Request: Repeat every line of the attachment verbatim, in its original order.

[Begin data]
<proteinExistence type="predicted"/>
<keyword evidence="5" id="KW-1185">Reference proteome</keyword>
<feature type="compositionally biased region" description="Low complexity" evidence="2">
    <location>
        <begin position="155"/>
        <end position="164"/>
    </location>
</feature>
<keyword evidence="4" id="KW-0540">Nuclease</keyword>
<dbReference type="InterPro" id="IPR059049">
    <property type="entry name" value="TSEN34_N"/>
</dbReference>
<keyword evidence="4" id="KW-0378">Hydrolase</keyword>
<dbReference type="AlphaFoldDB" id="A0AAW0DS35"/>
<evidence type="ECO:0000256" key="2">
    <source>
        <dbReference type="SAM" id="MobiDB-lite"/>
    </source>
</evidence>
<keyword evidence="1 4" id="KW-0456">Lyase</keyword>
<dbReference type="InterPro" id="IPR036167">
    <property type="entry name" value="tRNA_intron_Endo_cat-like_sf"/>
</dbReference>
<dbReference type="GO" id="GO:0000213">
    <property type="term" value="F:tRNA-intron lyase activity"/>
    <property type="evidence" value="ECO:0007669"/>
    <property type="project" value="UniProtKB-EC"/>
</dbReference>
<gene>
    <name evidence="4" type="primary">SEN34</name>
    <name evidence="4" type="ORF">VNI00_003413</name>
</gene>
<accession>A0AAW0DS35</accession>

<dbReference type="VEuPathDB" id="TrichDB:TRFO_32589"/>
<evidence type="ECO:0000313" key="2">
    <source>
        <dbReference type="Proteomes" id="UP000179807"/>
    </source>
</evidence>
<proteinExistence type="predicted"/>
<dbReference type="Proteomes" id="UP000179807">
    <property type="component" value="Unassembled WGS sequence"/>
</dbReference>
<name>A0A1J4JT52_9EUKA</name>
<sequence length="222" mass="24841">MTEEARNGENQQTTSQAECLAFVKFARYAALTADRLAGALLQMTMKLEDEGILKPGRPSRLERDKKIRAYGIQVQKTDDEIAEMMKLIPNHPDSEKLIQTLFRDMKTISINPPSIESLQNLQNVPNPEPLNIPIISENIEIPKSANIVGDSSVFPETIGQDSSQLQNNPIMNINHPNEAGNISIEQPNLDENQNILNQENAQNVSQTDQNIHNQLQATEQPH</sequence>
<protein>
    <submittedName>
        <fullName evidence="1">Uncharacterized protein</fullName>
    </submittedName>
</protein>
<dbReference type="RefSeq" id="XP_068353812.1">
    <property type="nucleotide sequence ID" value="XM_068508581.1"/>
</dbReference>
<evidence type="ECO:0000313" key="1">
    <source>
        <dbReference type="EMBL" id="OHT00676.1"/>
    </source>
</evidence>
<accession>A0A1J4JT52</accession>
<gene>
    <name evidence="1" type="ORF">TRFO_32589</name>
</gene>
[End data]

<proteinExistence type="predicted"/>
<keyword evidence="5" id="KW-1185">Reference proteome</keyword>
<feature type="compositionally biased region" description="Low complexity" evidence="2">
    <location>
        <begin position="155"/>
        <end position="164"/>
    </location>
</feature>
<keyword evidence="4" id="KW-0540">Nuclease</keyword>
<dbReference type="InterPro" id="IPR059049">
    <property type="entry name" value="TSEN34_N"/>
</dbReference>
<keyword evidence="4" id="KW-0378">Hydrolase</keyword>
<dbReference type="AlphaFoldDB" id="A0AAW0DS35"/>
<evidence type="ECO:0000256" key="2">
    <source>
        <dbReference type="SAM" id="MobiDB-lite"/>
    </source>
</evidence>
<keyword evidence="1 4" id="KW-0456">Lyase</keyword>
<dbReference type="InterPro" id="IPR036167">
    <property type="entry name" value="tRNA_intron_Endo_cat-like_sf"/>
</dbReference>
<dbReference type="GO" id="GO:0000213">
    <property type="term" value="F:tRNA-intron lyase activity"/>
    <property type="evidence" value="ECO:0007669"/>
    <property type="project" value="UniProtKB-EC"/>
</dbReference>
<gene>
    <name evidence="4" type="primary">SEN34</name>
    <name evidence="4" type="ORF">VNI00_003413</name>
</gene>
<accession>A0AAW0DS35</accession>

<dbReference type="VEuPathDB" id="TrichDB:TRFO_32589"/>
<evidence type="ECO:0000313" key="2">
    <source>
        <dbReference type="Proteomes" id="UP000179807"/>
    </source>
</evidence>
<proteinExistence type="predicted"/>
<dbReference type="Proteomes" id="UP000179807">
    <property type="component" value="Unassembled WGS sequence"/>
</dbReference>
<name>A0A1J4JT52_9EUKA</name>
<sequence length="222" mass="24841">MTEEARNGENQQTTSQAECLAFVKFARYAALTADRLAGALLQMTMKLEDEGILKPGRPSRLERDKKIRAYGIQVQKTDDEIAEMMKLIPNHPDSEKLIQTLFRDMKTISINPPSIESLQNLQNVPNPEPLNIPIISENIEIPKSANIVGDSSVFPETIGQDSSQLQNNPIMNINHPNEAGNISIEQPNLDENQNILNQENAQNVSQTDQNIHNQLQATEQPH</sequence>
<protein>
    <submittedName>
        <fullName evidence="1">Uncharacterized protein</fullName>
    </submittedName>
</protein>
<dbReference type="RefSeq" id="XP_068353812.1">
    <property type="nucleotide sequence ID" value="XM_068508581.1"/>
</dbReference>
<evidence type="ECO:0000313" key="1">
    <source>
        <dbReference type="EMBL" id="OHT00676.1"/>
    </source>
</evidence>
<accession>A0A1J4JT52</accession>
<gene>
    <name evidence="1" type="ORF">TRFO_32589</name>
</gene>